If everyone was blessed with unlimited resources there would be no decision making challenges. However, the central economic problem known as scarcity results in having to make choices between different feasible packages of goods. If people can't have everything they must try to optimize their decision making in order to arrive at the maximum amount of pleasure possibly achieved with the given budget constraint. Though economists can produce fanciful equations with complicated mathematics describing the process with which the average folks engage in such decisions, they offer no practical advice on exactly which decisions are optimal in which situations. The result is my lack of confidence in what seems to be an impractical and irrational science, and a feeling of ambivalence and helplessness when faced with some challenging and mostly irrelevant decisions.
Since the days when I started playing with toys, I would categorize my behavior as decision making challenged. From the color lolly pop to the courses in college, I have always found it impossible to decide between various options. After giving my nature some serious thought I have concluded that there are two logical reasons for having trouble with making decisions. The first challenge with decision making is the lack of proper information available for coming to informed conclusions. With easy access to a logical and comprehensive list of correlations between various decisions and their definite outcomes, decision making would become a purely logical process, and choosing a college would be as simple as counting to ten. Since computers are very good at logical reasoning, and most people today have access to advanced computing machines, decision making could easily be outsourced to sophisticated software packages. However, the information necessary for such computations just doesn't exist. Economists deal with the lack of information by introducing more complicated mathematics and given probabilities. However, it seems obvious that the lack of information means a lack of probabilities as well, and adding such factors only leads to unnecessary complications. A result of this problem is the impossibility of making perfectly logical conclusions.
The second problem, although admittedly a minor one, is the fact that half of the decisions are irrelevant either way. When given five different lolly pops to chose from I may end up deciding on green. But I freely admit that if green was not available I would have no less pleasure from choosing purple. If two choices are basically the same it becomes extremely difficult to make a logical decision between them. Both of these problems cause an element of irrationality to characterize the decision process.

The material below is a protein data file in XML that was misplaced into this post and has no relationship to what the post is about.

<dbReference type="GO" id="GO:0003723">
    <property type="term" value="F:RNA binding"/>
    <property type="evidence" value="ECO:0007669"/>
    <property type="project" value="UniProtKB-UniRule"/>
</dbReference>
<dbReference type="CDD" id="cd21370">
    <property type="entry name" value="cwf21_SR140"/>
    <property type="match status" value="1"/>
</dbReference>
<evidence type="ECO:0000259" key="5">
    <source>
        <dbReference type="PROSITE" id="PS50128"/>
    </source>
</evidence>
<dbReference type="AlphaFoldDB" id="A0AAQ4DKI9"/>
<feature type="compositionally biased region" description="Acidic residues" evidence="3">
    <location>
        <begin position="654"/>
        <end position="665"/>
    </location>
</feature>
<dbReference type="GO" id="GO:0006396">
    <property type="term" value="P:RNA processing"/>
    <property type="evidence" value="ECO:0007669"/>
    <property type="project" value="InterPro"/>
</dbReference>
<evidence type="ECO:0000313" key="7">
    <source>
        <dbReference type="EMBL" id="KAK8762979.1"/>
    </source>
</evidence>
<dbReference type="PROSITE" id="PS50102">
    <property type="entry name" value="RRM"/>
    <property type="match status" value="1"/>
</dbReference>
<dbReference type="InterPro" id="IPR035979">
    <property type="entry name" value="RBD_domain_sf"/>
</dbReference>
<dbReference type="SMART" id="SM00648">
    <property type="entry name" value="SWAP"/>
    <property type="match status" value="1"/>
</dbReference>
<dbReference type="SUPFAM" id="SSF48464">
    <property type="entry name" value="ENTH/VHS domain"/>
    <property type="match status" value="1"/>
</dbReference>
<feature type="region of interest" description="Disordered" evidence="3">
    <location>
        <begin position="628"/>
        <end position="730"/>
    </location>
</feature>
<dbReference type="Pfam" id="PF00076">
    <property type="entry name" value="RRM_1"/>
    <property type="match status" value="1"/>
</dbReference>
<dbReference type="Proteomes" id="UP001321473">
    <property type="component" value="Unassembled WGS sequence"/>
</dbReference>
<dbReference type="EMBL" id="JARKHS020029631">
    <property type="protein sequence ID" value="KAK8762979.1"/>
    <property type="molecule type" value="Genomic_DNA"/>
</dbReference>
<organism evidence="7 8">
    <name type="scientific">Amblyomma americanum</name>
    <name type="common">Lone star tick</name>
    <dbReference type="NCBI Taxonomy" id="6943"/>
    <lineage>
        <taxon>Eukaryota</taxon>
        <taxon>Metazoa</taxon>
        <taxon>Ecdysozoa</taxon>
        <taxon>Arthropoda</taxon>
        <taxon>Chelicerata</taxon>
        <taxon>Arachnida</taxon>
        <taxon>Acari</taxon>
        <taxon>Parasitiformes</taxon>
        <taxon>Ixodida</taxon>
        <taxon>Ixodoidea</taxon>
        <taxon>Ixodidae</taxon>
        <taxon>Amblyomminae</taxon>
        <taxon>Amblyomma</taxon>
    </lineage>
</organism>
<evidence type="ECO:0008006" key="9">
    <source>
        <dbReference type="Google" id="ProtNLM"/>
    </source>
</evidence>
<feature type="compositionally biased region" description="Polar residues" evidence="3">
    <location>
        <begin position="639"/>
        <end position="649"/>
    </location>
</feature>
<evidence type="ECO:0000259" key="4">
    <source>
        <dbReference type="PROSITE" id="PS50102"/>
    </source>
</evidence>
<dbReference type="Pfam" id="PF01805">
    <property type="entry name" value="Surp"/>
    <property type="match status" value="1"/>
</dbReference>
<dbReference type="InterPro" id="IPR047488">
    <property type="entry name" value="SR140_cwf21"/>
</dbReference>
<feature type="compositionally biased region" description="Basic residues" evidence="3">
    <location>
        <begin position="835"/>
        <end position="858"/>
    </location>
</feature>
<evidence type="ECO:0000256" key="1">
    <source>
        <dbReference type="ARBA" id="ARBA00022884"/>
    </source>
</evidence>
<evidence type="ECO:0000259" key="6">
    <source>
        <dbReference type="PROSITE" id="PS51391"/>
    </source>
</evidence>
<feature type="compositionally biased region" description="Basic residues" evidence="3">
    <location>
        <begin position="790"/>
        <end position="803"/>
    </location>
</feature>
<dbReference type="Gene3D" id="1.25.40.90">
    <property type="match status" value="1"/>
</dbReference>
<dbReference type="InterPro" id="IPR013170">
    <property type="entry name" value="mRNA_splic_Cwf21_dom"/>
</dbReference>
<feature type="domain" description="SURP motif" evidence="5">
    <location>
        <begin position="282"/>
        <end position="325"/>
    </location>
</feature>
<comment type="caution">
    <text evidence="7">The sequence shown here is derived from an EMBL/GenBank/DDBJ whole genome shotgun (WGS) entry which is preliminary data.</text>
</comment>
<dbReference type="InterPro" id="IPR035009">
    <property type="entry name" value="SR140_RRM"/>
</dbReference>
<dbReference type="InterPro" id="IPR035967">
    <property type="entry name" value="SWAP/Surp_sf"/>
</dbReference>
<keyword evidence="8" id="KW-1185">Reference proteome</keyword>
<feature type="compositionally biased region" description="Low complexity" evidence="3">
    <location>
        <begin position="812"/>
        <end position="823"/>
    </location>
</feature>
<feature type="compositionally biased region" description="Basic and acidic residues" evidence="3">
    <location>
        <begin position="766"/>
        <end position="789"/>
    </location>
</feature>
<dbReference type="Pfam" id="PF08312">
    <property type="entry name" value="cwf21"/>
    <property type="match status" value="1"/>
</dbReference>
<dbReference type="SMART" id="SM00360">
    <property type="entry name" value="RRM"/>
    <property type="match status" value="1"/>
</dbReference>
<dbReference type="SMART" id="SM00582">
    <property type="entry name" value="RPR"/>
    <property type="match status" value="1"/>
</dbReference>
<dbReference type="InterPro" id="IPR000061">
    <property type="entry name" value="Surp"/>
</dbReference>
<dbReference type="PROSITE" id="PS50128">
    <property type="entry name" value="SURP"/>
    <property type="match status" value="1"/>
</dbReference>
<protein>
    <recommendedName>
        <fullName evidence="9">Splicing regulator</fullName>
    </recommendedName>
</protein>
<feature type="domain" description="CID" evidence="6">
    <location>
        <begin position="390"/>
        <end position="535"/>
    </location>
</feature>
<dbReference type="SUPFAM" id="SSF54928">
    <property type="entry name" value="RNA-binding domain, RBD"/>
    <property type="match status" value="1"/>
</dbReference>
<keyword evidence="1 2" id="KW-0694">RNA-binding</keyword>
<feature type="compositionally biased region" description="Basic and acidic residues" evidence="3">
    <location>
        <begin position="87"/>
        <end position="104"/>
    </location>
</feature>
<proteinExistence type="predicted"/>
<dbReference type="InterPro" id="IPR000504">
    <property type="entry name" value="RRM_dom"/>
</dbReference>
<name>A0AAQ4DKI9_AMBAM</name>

Although these problems may sound very petty, they can be very debilitating for extremely logical people. I myself always try to act and think in the most logical manner, and I can be caught up for hours on those "hard" decisions. What do I eat for dinner? What articles should I read? Which career path should I take? Which girls should I date? Who do I vote for? Whose weddings should I attend? All of these questions may seem reasonable, but I can occupy my mind for weeks with some of these without moving any closer to a logical decision. In the end of the day I usually end up deciding on a whim, and the time spent contemplating would usually end up wasted. The waste doesn't stem from these questions being unimportant. Many of these are extremely important decisions. However, it seems that there is rarely a strong correlation between the amount of time pondering and any positive results from the final conclusion. Some people consistently make sound decisions, and the positive outcomes are frequently attributed to the careful decisions they have made. However, even the biggest winners can be seen to make very poor decisions at times, and those are attributed to random unpredictable shocks. But no matter what the good fortune is attributed to, an element of randomness is always the final deciding factor. It is therefore necessary to develop techniques for streamlining the decision making process as much as possible in order to avoid the wasted time.